Retrace of the World
Wang Chuan Zhang Hao Tian Wei
策展人：夏可君博士 Curator: Dr. Xia Kejun
王川 WANG CHUAN
Wang Chuan uses the hairbrush to develop anabstract form of writing, revitalizing the lines of the ink with life-emotionsand body-sensations, endowing the flat space with the shiver of breaths. Atfirst glance, it may look like the western grid-style abstract painting,however, by the tensions and releases in the movement, it brings the dwellingsof the turn-point into the strokes. The lines of Wang Chuan’s ink paintings arealways seeking and shivering, endowed with the vocal tones of breathing,sometimes resounding, sometimes modulating, yet not breaking off easily, theconvulsion and shiver of the ink lines respond to the trauma and agony of humanlife, the spontaneous pauses and transitions lend additional profundity to theplane space. The pauses, bearing the pressure of the catastrophe of modernity,provide the lines of Wang Chuan with a quality to surpass nothingness. When thesensible objects, such as boxes and chairs, appear in the picture, they arelike the remainders and mutilations of human body. The jagged line, seems likea life entity sawing by time, meandering with throes and spasms, is the ironyof the mortal human body, also shows the formidable endurance of life. Those arethe final residuum left for the world, the hints of human agony, and theevidences of the woes and spiritual practices of mortal life. The artisttransforms those mundane objects of daily life into sacred instruments ofBuddhist practice, the paintings are the testimonies of the tenacious effortsof existence!
张浩 ZHANG HAO
Zhang Hao’s hairbrushthinking reveals sufficiently the imprinted memories after the spiritualjourneys of the artist, depends exclusively on the movements of the brushstrokeon the fiber paper, integrates with the reveries of the individual, theresidual vision image, the simplified silhouette of architecture, theprimordial text extraction from image, as well as the inadvertent brushstrokesleft on the paper. Hairbrush thinking awakens our primitive instinct ofpersonal experience. Several ink blocks, with body gestures, interwoven witheach other, as if suspending in the space, endowing the blank space with solidweightiness. Seen from the details, we can hear the husky tones of the strokemarks on the fiber paper, feel the breaths and quivers of the cracks on theblank space. The secretive noises reverberate on the painting like thelingering charms of the blank: cracks, splits, wounds and voids, vitalizing thewhole space, endowing the space with an aura of body through themind-meandering activity. Those dialoguing ink blocks on the works are neitherabstract nor figurative, neither text nor image, this ambiguity betweenlikeness and unlikeness stimulates the imagination of the spectators, theinspiration and intuition of Zhang Hao’s works transcend the boundaries of theoriental and western abstract painting, thereby poeticizing the earthly world, leadingus onward for a spiritual journey.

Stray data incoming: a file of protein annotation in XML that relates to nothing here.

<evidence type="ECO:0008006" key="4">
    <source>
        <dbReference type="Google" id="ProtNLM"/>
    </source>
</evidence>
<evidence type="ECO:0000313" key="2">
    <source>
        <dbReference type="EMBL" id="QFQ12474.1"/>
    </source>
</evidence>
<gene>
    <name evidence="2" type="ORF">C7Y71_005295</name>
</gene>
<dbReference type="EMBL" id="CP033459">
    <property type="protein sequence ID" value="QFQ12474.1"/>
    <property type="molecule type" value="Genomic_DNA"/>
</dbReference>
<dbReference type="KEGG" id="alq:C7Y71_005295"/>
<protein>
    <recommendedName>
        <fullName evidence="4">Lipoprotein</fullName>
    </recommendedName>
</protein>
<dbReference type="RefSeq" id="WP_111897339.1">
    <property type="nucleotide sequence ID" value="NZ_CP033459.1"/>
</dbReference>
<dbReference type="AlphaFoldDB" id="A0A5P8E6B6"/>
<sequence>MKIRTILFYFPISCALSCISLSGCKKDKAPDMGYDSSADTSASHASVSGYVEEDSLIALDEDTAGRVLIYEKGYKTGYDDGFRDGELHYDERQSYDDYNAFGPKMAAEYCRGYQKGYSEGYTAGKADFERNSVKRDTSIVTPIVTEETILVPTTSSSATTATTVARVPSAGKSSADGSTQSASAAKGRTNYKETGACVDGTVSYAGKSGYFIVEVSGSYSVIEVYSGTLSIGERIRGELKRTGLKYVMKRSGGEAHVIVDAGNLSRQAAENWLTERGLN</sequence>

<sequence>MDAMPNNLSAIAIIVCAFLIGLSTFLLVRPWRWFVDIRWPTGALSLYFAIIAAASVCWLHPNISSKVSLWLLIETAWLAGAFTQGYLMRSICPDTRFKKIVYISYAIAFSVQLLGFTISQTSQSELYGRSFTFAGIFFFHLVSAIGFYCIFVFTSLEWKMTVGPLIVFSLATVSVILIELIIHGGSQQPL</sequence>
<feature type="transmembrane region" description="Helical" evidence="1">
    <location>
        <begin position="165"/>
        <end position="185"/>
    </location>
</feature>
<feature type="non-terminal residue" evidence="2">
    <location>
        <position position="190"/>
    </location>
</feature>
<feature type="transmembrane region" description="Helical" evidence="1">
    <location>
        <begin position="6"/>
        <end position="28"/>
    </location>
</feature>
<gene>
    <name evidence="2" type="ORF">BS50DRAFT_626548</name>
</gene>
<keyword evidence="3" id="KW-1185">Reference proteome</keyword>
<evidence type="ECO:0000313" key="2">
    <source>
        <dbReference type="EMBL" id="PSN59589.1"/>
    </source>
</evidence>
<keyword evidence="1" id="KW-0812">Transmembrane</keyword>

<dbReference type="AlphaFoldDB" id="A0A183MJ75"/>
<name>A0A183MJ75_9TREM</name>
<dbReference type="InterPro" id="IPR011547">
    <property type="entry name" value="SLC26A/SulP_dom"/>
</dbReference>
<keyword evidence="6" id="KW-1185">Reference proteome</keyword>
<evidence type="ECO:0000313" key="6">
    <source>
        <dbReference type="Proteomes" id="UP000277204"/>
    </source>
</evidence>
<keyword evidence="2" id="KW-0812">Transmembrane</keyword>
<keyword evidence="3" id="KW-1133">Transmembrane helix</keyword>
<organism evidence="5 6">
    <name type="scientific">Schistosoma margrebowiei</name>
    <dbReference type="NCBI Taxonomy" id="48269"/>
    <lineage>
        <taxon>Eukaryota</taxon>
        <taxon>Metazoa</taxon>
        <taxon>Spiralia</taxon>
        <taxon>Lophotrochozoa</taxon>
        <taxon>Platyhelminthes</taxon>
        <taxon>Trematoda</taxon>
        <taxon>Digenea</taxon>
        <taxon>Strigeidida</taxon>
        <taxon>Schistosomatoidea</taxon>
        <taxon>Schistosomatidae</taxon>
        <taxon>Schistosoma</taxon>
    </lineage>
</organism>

Tian Wei’s vipassanaBuddhism practices is embodied in his work, through the folding and refoldingof the fiber paper, and dozens of times of color rendering, thereby leaving ablank streak of the creases on the paper, this technique of painting enshrinesand reflects the supreme principles of the traditional Chinese ink painting,that is to paint without painting, the crease line on the paper was notdeliberately painted, the artist only paints the peripheries, then unfolds,inadvertently left a blank space on the paper, like a streak of white light.The artist chants mantras while painting, reaching to a moment of spiritualenlightenment, striked by a flash of illumination after the zazen meditation.This is a streak of white light filtered out through the blank space, a lightof shariputra, of internal eternity, fervent yet calm, ethereal and vivacious,surging and pushing forward by the brush strokes, a streak of light dazzlingout, illuminates the world, purifies our mind. This internal light is an auraof guidance to our thoughts: the whole world was implicated on the painting,dominated by the white light of purification and guidance, perhaps it is theBuddha’s light, or the light of enlightenment in Christian religion, the lightof calmness purifying our thoughtsin Taoism, or the melodic sequences of the cosmic rays. Covered ingold dust and traditional Chinese painting pigments, the mixture of color tracesout an ever-surging horizon line, vivid and fiery.